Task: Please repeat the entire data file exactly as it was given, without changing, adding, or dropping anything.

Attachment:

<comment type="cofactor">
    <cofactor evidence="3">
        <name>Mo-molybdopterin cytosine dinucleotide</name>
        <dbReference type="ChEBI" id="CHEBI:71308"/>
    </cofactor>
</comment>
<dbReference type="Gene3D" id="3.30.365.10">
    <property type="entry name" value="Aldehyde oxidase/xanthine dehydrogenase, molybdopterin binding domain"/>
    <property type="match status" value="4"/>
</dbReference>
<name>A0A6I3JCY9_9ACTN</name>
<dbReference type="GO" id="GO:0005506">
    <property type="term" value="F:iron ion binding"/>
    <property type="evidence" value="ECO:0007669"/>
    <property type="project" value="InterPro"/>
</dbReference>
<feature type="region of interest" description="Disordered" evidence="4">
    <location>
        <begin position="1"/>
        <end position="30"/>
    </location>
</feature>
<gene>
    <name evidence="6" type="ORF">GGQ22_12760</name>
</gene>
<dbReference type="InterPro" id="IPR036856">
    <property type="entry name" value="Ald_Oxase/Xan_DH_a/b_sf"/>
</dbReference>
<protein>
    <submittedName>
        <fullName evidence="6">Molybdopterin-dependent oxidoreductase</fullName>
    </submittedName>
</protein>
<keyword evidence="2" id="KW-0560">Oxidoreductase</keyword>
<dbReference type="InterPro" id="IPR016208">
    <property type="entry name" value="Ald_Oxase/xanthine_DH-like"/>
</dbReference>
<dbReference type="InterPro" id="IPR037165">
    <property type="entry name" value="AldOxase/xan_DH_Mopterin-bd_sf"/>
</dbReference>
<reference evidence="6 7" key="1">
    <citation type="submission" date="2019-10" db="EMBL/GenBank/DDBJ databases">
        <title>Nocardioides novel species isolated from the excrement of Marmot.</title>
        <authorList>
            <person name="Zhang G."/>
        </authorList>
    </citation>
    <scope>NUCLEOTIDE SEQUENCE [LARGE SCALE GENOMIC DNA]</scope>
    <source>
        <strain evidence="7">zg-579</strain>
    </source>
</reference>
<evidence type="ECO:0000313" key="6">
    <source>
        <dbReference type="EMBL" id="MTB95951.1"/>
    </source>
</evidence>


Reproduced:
<comment type="cofactor">
    <cofactor evidence="3">
        <name>Mo-molybdopterin cytosine dinucleotide</name>
        <dbReference type="ChEBI" id="CHEBI:71308"/>
    </cofactor>
</comment>
<dbReference type="Gene3D" id="3.30.365.10">
    <property type="entry name" value="Aldehyde oxidase/xanthine dehydrogenase, molybdopterin binding domain"/>
    <property type="match status" value="4"/>
</dbReference>
<name>A0A6I3JCY9_9ACTN</name>
<dbReference type="GO" id="GO:0005506">
    <property type="term" value="F:iron ion binding"/>
    <property type="evidence" value="ECO:0007669"/>
    <property type="project" value="InterPro"/>
</dbReference>
<feature type="region of interest" description="Disordered" evidence="4">
    <location>
        <begin position="1"/>
        <end position="30"/>
    </location>
</feature>
<gene>
    <name evidence="6" type="ORF">GGQ22_12760</name>
</gene>
<dbReference type="InterPro" id="IPR036856">
    <property type="entry name" value="Ald_Oxase/Xan_DH_a/b_sf"/>
</dbReference>
<protein>
    <submittedName>
        <fullName evidence="6">Molybdopterin-dependent oxidoreductase</fullName>
    </submittedName>
</protein>
<keyword evidence="2" id="KW-0560">Oxidoreductase</keyword>
<dbReference type="InterPro" id="IPR016208">
    <property type="entry name" value="Ald_Oxase/xanthine_DH-like"/>
</dbReference>
<dbReference type="InterPro" id="IPR037165">
    <property type="entry name" value="AldOxase/xan_DH_Mopterin-bd_sf"/>
</dbReference>
<reference evidence="6 7" key="1">
    <citation type="submission" date="2019-10" db="EMBL/GenBank/DDBJ databases">
        <title>Nocardioides novel species isolated from the excrement of Marmot.</title>
        <authorList>
            <person name="Zhang G."/>
        </authorList>
    </citation>
    <scope>NUCLEOTIDE SEQUENCE [LARGE SCALE GENOMIC DNA]</scope>
    <source>
        <strain evidence="7">zg-579</strain>
    </source>
</reference>
<evidence type="ECO:0000313" key="6">
    <source>
        <dbReference type="EMBL" id="MTB95951.1"/>
    </source>
</evidence>